Written by David Creighton
Deciphering bus and train timetables in the Czech Republic can seem baffling, and buying tickets can also be a hassle. Here´s some important information to help you get to grips with the complexities of the public transport system.
Bus and train timetables have basically the same format, although in bus schedules both route directions are shown side by side on the same timetable. For example, the list of stops from Prague to Kutná Hora will be shown in the middle, with Prague at the top and Kutná Hora at the bottom. Departures from Prague will be shown on the left, and return journeys from Kutná Hora shown on the right, reading the timetable from the bottom. Arrows are shown on the timetable to make it easier to follow.
Some of the other key things you should look out for in bus or train timetables include whether the bus or train runs on a working day (shown by crossed hammers), a weekend or both. Circled numbers mean days, e.g. Monday is shown as a circled 1, Tuesday a circled 2 etc. Cross symbols mean state holidays. Jede v and nejede v mean ‘running on´ and ‘not running on´ respectively. Odj. (odjezd) means ‘departure´ and Příj. (příjezd) means arrival. As in other European countries, train departure schedules are printed on yellow paper; arrivals on white.
Another important thing to look out for is a white number shown against a small black square, at the top of a timetable. This indicates footnotes, which give a variety of information, including whether the bus/train runs/doesn´t run on certain days/periods. If this is the case there will be a wavy line shown in the relevant column.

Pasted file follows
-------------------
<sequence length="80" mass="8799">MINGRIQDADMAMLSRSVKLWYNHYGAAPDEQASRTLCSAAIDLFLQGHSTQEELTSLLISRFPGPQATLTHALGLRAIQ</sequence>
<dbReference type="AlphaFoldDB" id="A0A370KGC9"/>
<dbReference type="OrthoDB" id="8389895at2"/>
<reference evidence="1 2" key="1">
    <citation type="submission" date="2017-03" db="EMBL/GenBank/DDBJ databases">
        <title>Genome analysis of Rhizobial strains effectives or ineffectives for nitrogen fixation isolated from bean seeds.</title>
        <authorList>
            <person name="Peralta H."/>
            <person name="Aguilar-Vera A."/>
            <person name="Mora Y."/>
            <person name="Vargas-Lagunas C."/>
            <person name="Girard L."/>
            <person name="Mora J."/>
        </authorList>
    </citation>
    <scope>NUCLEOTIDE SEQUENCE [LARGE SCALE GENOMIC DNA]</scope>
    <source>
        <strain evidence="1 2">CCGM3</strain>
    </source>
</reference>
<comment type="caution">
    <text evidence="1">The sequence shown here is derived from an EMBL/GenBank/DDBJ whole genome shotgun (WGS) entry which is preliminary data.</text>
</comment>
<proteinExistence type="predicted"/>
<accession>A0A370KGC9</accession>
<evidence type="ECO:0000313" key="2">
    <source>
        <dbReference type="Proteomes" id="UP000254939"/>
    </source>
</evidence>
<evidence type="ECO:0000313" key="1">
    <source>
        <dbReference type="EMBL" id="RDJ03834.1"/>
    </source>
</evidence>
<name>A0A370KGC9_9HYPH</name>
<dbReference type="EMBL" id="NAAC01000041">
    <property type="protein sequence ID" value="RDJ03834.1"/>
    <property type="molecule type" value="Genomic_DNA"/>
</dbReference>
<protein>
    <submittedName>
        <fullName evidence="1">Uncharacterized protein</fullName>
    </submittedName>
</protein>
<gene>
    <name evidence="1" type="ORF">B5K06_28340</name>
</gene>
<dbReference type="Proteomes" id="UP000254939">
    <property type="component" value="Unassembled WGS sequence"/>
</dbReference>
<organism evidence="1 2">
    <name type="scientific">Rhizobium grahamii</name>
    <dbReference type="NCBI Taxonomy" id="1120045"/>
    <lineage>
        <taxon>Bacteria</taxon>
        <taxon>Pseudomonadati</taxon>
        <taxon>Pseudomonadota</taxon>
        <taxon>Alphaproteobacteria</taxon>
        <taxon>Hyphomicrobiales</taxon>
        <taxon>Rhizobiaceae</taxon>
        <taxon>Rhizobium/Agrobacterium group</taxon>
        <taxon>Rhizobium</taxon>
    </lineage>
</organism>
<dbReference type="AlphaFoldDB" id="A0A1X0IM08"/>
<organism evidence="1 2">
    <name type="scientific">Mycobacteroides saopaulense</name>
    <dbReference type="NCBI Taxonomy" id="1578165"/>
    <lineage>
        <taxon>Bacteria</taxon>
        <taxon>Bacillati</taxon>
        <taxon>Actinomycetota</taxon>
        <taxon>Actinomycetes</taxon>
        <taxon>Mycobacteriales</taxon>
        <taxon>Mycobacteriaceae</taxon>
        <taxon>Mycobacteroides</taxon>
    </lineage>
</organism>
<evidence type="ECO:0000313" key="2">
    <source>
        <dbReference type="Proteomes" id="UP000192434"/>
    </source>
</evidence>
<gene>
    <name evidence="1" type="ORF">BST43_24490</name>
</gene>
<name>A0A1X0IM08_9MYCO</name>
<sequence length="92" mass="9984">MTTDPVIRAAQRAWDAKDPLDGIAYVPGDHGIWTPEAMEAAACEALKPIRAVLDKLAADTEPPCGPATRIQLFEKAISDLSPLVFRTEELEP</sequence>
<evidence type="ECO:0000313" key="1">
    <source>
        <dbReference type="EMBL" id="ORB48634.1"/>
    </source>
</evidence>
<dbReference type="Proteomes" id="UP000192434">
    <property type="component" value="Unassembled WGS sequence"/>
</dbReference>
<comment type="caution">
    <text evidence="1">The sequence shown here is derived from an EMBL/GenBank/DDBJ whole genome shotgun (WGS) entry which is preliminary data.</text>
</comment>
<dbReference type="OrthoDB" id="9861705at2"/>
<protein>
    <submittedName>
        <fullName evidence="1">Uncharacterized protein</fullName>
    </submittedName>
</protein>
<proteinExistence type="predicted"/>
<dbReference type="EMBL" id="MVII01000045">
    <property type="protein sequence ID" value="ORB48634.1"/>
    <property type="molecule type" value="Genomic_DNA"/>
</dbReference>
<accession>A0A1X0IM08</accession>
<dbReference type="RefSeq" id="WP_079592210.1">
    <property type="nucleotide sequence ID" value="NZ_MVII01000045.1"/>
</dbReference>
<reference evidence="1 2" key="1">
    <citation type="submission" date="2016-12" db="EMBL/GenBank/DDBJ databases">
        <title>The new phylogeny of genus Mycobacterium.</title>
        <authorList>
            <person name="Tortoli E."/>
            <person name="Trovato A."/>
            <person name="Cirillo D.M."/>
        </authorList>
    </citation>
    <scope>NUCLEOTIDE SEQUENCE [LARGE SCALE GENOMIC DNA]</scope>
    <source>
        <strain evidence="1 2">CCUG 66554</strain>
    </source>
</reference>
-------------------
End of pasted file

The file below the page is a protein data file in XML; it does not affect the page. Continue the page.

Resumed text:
The bus or train station is an obvious place to go for information, but in larger towns such places can be confusing and unwelcoming, and the staff may not speak English. A much less stressful way to obtain bus and train information is on www.jizdnirad.cz. The website has an English version, and it´s quite easy to use. Symbols are used here too; for explanations place the cursor over them.
Bear in mind that buses and trains do not always depart from the main terminus. For example, if you´re going to Liberec by bus from Prague, then you´ll leave from Černý Most bus station. This applies to international departures too.
If you´re travelling from a village or small town buying tickets (you may need a reservation/supplement too) is fairly straightforward: you either buy them on the bus/train or at the station. But in larger cities it can be more complicated. Of course, you can buy tickets from the main train and bus stations, but you may have to wait in long queues. Often bus tickets have to be bought at the station you are departing from. With trains you have more flexibility regarding where you can buy a ticket. An alternative in both cases is to buy tickets at a travel agent such as Čedok or, if you are travelling by rail, one of the Czech Railways travel agents.
David can be reached at email@example.com